Vietnamese Scouting Part 2: The Journey to the US

After last month’s Family Scouting Webinar Committee Chair Huy Vu of the LĐ Gia Định Scouting Group of Annandale, VA shared some great information about the history of Family Scouting in the Vietnamese community. When he started telling his own story it got longer than expected so we decided to break it into three parts. In this part Huy shares his personal experience of his journey and introduction to Scouting in refugee camps along the way to the United States. Part Three will be about his Lien Doan Scouting journey to the present.

My story is a tame one in comparison to thousands who embark on similar journeys in search of freedom, many of whom perish at sea, die on land routes, encounter piracy, or wind up being adrift for months at sea. I was born in 1973 so I do not remember much from the Fall of Saigon in 1975. However, I do remember the many challenges our family faced when my father was sent to “re-education camp” in the late 70’s. Re-education camps in reality were torturous attempts at brainwashing by the new government. The targets were mostly their perceived biggest threats: the old officers of the disposed regime. My father, like many other officers, was tortured in this campaign. The Viet Cong hoped the experience would be a warning to anyone who dared dissent against the ruling government (including any non-sanctioned organizations, like Scouting). At one point he got so sick he was brought to a local rural hospital where a few of the doctors were still sympathetic to the old regime. They not only treated him, they also assisted him with the escape from the re-education camp.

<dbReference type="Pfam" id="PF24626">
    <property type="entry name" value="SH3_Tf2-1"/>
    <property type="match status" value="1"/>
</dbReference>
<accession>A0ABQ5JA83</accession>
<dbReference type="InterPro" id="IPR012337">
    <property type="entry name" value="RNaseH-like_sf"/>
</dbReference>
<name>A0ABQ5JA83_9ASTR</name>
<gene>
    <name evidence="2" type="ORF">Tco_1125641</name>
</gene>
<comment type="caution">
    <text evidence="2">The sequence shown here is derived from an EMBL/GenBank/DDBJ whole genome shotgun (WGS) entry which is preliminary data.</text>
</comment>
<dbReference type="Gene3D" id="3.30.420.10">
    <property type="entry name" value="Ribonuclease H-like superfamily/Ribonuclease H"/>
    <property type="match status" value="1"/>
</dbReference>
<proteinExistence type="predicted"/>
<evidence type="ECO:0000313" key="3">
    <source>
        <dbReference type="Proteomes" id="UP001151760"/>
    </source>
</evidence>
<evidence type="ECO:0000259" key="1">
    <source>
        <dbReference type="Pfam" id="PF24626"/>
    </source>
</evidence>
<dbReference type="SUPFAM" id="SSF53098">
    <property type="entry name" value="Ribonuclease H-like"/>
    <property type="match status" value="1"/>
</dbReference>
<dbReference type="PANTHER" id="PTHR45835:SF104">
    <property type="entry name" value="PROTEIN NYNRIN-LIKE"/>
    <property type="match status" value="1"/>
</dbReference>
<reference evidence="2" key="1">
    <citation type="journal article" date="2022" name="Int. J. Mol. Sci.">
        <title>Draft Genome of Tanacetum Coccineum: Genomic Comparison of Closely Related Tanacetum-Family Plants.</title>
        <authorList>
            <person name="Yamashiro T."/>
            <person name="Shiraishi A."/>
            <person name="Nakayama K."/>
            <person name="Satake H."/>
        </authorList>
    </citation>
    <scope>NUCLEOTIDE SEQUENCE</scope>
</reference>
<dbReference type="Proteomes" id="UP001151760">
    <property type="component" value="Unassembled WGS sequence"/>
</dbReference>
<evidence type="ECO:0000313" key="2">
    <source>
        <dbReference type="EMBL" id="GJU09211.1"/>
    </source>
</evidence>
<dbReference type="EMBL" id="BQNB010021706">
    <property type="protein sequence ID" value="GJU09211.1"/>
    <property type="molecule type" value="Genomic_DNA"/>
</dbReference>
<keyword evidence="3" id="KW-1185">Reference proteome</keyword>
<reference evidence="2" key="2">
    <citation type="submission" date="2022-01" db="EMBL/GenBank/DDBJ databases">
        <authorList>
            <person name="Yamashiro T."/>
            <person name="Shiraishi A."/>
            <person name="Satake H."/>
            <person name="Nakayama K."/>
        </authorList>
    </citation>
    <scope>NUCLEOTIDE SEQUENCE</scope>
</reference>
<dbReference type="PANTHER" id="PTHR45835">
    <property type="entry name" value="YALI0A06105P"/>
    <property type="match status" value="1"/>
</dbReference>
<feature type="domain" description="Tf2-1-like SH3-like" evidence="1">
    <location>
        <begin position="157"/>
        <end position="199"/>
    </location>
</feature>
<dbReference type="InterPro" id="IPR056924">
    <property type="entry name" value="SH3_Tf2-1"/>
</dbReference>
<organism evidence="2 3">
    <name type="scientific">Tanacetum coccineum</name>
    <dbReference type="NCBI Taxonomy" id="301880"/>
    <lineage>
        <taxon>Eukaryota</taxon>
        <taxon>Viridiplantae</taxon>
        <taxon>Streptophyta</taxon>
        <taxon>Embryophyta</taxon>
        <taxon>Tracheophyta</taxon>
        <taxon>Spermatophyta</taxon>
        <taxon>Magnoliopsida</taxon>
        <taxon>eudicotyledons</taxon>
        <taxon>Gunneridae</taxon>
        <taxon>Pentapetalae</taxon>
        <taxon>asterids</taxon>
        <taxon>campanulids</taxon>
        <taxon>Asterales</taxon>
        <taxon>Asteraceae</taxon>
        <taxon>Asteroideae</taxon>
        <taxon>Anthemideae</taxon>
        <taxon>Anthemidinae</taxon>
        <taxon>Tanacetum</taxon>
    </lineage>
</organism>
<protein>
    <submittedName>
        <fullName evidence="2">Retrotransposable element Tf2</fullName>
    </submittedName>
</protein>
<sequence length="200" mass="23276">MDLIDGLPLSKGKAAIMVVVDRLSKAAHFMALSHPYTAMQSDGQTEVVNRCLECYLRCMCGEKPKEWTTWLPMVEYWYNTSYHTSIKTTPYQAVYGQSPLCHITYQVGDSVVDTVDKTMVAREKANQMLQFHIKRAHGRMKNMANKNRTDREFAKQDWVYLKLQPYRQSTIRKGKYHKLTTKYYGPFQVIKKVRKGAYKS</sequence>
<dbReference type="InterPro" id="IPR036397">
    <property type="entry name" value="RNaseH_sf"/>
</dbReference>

For the next two years, he took on a new identity – his cousin’s. Through a network of contacts, my brother and I were smuggled to be with him while my mother and grandparents provided monetary resources for the three of us to leave the country. This was made possible by the United Nation refugee program set up after 1975 that ran through the late 80’s at refugee camps in nearby countries such as Malaysia, Thailand, and the Philippines for those escaping political persecution.

As one can imagine, the struggle to just get by and the policies against non-sanctioned organizations resulted in the hiatus of Scouting activities in Vietnam after 1975. Officially, that is still the current policy.

Back to my journey, we tried to escape the country many times but were conned on nearly every trip. Finally, on the Holy Week of 1983, our family of five plus 14 other refugees took a dangerous sea voyage toward Malaysia on a tiny fishing vessel. If all went as planned, the 5-7 day journey of about 300 nautical miles would take us to Malaysia where we would seek political asylum. By then I was 10, my brother was 8, and my sister was 5.

Through many challenges along the way, we arrived in Malaysia on Good Friday of 1983. We stayed there for six months, then another six months in the Philippines. There I had my very first experience with a Vietnamese youth group with a program like the Vietnam Scouts Association (HDVN); this one was a religious youth group derived from the Scouting concept. There were other Scouting groups active at the refugee camps but my parents decided that the youth groups with religious backing were better for us at the time. It was on a camping trip with them (pictured below) that I got hooked on the concept and ideals of the patrol method, comradery, adventure, and outdoor programs.

When our family finally settled in the United States in 1984, the very first thing that I sought out was a group providing that Scouting experience.

To be continued in Part Three.